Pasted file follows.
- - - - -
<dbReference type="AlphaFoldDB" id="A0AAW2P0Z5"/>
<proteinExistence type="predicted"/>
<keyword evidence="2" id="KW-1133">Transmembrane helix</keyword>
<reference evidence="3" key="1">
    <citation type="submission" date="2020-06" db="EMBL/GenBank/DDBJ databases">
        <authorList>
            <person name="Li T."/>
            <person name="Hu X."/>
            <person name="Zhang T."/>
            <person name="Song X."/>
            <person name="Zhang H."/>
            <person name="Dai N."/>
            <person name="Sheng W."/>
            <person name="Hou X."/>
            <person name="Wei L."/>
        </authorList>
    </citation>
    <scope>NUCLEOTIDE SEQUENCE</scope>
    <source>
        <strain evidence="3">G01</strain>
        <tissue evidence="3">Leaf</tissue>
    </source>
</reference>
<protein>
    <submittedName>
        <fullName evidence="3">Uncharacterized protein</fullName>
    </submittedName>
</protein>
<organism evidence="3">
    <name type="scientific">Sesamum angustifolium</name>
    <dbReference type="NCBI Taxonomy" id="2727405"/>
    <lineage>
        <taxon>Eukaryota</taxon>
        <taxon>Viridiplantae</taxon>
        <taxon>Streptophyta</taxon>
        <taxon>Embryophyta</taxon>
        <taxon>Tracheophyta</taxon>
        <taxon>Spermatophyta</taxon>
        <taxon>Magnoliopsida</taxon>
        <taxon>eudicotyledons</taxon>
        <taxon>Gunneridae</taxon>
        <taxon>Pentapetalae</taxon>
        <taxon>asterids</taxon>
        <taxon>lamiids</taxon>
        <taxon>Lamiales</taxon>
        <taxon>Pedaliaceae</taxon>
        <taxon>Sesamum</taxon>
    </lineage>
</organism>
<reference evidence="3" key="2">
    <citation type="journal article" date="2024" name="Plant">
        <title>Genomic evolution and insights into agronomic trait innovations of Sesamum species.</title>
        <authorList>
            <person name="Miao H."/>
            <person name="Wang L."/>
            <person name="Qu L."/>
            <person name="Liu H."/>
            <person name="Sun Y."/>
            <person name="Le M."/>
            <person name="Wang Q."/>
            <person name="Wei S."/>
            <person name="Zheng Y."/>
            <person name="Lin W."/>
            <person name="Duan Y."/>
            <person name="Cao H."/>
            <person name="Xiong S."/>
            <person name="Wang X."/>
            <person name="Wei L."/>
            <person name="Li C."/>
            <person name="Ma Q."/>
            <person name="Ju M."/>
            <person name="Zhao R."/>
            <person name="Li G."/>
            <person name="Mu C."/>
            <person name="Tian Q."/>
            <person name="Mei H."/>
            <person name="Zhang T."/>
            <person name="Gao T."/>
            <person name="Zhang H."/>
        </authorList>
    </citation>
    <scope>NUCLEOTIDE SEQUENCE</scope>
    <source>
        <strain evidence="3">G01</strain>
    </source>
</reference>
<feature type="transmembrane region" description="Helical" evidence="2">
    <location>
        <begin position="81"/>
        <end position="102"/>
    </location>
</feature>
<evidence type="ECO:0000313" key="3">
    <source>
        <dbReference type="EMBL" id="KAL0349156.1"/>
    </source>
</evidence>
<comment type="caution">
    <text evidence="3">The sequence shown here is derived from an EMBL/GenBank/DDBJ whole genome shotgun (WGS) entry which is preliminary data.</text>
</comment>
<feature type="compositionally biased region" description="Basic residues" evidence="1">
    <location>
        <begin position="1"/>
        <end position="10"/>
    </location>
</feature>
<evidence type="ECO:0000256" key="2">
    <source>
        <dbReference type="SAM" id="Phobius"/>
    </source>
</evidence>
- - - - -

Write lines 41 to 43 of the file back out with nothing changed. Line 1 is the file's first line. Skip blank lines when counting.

        <taxon>Gunneridae</taxon>
        <taxon>Pentapetalae</taxon>
        <taxon>asterids</taxon>